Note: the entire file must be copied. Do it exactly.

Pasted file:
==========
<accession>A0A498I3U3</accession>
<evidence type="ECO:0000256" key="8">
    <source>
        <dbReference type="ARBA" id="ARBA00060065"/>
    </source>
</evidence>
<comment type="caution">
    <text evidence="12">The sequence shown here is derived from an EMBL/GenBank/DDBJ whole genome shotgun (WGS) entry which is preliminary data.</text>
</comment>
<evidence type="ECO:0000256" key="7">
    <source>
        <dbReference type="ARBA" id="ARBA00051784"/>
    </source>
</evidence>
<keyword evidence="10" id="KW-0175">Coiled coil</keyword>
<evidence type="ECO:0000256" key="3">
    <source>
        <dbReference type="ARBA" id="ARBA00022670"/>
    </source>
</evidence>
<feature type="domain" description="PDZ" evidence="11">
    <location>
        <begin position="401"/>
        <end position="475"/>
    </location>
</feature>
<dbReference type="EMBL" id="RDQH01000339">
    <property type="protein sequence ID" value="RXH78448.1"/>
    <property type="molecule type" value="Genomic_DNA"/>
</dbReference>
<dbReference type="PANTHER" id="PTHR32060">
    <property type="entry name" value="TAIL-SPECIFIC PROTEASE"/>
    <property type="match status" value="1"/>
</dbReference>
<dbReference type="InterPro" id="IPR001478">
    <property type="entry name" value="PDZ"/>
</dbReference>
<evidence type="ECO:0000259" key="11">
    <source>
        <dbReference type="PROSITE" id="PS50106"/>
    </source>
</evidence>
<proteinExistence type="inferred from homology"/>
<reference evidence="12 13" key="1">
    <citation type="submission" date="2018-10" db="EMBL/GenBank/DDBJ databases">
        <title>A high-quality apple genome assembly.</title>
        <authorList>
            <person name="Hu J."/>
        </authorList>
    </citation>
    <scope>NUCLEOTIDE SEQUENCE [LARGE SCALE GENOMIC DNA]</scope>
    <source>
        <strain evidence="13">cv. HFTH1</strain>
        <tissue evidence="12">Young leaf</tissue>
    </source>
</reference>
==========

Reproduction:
<accession>A0A498I3U3</accession>
<evidence type="ECO:0000256" key="8">
    <source>
        <dbReference type="ARBA" id="ARBA00060065"/>
    </source>
</evidence>
<comment type="caution">
    <text evidence="12">The sequence shown here is derived from an EMBL/GenBank/DDBJ whole genome shotgun (WGS) entry which is preliminary data.</text>
</comment>
<evidence type="ECO:0000256" key="7">
    <source>
        <dbReference type="ARBA" id="ARBA00051784"/>
    </source>
</evidence>
<keyword evidence="10" id="KW-0175">Coiled coil</keyword>
<evidence type="ECO:0000256" key="3">
    <source>
        <dbReference type="ARBA" id="ARBA00022670"/>
    </source>
</evidence>
<feature type="domain" description="PDZ" evidence="11">
    <location>
        <begin position="401"/>
        <end position="475"/>
    </location>
</feature>
<dbReference type="EMBL" id="RDQH01000339">
    <property type="protein sequence ID" value="RXH78448.1"/>
    <property type="molecule type" value="Genomic_DNA"/>
</dbReference>
<dbReference type="PANTHER" id="PTHR32060">
    <property type="entry name" value="TAIL-SPECIFIC PROTEASE"/>
    <property type="match status" value="1"/>
</dbReference>
<dbReference type="InterPro" id="IPR001478">
    <property type="entry name" value="PDZ"/>
</dbReference>
<evidence type="ECO:0000259" key="11">
    <source>
        <dbReference type="PROSITE" id="PS50106"/>
    </source>
</evidence>
<proteinExistence type="inferred from homology"/>
<reference evidence="12 13" key="1">
    <citation type="submission" date="2018-10" db="EMBL/GenBank/DDBJ databases">
        <title>A high-quality apple genome assembly.</title>
        <authorList>
            <person name="Hu J."/>
        </authorList>
    </citation>
    <scope>NUCLEOTIDE SEQUENCE [LARGE SCALE GENOMIC DNA]</scope>
    <source>
        <strain evidence="13">cv. HFTH1</strain>
        <tissue evidence="12">Young leaf</tissue>
    </source>
</reference>